This section is from the book "A Treatise On Architecture And Building Construction Vol3: Stair Building, Ornamental Ironwork, Roofing, Sheet-Metal Work, Electric-Light Wiring And Bellwork", by The Colliery Engineer Co.. Also available from Amazon: A Treatise On Architecture And Building Construction.
37. There are three methods in general use by which electric incandescent lamps are connected in circuit, namely, the multiple-arc, or parallel, system, the multiple-series system, and the three-wire system.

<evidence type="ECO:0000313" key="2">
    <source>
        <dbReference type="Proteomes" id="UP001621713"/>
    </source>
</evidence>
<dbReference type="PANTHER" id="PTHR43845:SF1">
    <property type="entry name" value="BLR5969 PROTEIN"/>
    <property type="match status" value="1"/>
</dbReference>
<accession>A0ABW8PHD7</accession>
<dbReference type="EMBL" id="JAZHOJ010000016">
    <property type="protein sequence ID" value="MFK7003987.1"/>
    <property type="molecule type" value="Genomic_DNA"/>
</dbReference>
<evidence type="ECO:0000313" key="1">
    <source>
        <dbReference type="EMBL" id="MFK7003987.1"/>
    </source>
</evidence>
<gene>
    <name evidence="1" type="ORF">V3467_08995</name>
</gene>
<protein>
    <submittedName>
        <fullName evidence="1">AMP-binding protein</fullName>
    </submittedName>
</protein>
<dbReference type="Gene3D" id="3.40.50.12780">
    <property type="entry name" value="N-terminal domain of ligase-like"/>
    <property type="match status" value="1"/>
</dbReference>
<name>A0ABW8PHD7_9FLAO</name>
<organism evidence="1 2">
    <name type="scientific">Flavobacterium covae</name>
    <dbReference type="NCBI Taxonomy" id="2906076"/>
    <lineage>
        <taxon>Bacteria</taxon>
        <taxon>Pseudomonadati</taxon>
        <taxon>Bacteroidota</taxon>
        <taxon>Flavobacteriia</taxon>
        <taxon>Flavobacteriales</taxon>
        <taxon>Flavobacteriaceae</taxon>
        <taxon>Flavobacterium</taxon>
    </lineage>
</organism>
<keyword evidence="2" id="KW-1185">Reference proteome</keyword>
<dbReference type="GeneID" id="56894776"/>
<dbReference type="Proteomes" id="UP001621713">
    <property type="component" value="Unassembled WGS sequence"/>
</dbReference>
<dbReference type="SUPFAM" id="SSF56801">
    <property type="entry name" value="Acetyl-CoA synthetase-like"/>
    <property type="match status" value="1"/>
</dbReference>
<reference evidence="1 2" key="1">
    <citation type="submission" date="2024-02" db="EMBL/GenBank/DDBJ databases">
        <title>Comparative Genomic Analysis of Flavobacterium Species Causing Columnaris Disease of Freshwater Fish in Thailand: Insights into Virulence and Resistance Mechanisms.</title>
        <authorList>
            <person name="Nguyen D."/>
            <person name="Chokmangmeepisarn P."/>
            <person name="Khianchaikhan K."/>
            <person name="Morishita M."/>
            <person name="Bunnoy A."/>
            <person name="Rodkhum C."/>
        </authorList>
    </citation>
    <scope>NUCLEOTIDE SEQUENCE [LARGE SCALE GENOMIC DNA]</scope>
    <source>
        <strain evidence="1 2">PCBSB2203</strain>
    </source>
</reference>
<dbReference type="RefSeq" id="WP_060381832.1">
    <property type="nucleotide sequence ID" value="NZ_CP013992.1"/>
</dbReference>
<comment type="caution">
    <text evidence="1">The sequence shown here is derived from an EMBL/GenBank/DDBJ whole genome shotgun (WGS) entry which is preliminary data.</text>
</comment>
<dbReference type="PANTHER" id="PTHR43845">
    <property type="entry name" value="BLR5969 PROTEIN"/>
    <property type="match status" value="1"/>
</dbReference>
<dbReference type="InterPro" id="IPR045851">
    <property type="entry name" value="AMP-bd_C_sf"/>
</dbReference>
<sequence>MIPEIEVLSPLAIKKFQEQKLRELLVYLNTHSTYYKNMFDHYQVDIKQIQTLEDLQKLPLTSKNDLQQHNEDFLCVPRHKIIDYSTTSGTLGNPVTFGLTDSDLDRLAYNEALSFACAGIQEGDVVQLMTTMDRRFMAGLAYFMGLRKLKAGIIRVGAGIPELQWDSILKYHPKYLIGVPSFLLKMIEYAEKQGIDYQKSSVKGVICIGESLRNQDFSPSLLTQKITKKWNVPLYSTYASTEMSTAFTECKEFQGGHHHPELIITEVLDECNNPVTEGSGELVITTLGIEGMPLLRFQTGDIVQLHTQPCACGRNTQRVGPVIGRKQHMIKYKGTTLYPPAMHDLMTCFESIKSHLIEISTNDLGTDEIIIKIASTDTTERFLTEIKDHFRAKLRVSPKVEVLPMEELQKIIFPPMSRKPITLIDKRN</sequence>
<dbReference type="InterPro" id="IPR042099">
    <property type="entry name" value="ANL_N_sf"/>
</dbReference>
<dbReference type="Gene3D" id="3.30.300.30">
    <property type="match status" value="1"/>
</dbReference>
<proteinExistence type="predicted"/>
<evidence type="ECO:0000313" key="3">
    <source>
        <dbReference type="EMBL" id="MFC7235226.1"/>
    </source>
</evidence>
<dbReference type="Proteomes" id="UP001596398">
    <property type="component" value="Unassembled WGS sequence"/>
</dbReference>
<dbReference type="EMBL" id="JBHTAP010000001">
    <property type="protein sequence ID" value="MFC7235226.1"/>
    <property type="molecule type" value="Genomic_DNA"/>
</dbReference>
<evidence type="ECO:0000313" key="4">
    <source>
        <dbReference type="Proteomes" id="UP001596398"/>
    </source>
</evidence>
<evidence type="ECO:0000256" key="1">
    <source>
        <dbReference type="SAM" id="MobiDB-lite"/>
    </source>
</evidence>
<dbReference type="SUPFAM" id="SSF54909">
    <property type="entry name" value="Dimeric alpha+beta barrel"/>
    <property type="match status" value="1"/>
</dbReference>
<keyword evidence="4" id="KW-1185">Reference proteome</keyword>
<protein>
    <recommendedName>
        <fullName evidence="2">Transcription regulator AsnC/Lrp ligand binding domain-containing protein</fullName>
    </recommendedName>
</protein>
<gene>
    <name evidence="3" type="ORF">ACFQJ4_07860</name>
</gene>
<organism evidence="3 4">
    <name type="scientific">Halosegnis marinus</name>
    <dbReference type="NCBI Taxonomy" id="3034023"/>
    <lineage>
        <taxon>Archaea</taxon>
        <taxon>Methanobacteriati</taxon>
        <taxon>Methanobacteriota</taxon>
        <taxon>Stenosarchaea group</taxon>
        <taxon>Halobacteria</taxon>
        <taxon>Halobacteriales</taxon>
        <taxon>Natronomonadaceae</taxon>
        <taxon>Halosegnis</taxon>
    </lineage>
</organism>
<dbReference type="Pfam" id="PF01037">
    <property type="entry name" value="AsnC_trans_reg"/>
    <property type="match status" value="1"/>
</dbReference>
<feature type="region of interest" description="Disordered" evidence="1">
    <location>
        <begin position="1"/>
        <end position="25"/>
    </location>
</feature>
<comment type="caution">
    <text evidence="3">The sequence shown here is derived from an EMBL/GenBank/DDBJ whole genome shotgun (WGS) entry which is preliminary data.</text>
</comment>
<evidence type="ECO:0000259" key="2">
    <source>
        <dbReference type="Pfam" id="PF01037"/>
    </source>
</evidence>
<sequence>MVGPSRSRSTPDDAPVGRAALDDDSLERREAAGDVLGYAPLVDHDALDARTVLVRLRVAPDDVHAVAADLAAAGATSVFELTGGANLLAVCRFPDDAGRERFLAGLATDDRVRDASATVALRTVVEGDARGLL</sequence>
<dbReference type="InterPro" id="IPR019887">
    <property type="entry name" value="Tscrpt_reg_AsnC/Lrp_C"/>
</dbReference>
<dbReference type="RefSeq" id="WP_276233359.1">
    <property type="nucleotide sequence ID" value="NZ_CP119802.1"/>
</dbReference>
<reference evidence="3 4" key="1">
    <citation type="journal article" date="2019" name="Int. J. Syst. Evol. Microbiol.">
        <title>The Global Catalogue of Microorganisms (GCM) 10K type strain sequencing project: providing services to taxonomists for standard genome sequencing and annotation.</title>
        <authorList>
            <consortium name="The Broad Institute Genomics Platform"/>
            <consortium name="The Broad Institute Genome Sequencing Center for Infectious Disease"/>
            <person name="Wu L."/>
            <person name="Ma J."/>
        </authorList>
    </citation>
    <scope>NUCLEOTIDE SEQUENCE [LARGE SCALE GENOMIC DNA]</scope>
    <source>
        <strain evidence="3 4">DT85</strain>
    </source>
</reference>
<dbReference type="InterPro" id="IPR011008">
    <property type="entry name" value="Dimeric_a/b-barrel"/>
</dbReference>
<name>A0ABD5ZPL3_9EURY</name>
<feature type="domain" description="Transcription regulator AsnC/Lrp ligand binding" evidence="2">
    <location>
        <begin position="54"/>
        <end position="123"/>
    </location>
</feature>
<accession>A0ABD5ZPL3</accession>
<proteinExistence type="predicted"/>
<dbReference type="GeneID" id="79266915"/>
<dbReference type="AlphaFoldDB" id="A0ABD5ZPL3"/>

Fig. 26 shows the multiple-arc system, where the negative conductor a b and the positive conductor c f supply current to the lamps from the constant-potential dynamo d. The lamps l, l, etc. are connected in parallel between the two conductors, and the amount of current to be furnished depends directly upon the number of lamps used. Each lamp is entirely independent of all the others, and its extinction does not affect the brightness of the rest.
The lamps used in this system should all be of the same working voltage, and equal to that maintained between the two conductors. If the E. M. F. between these is 110 volts, only 110-volt lamps must be used.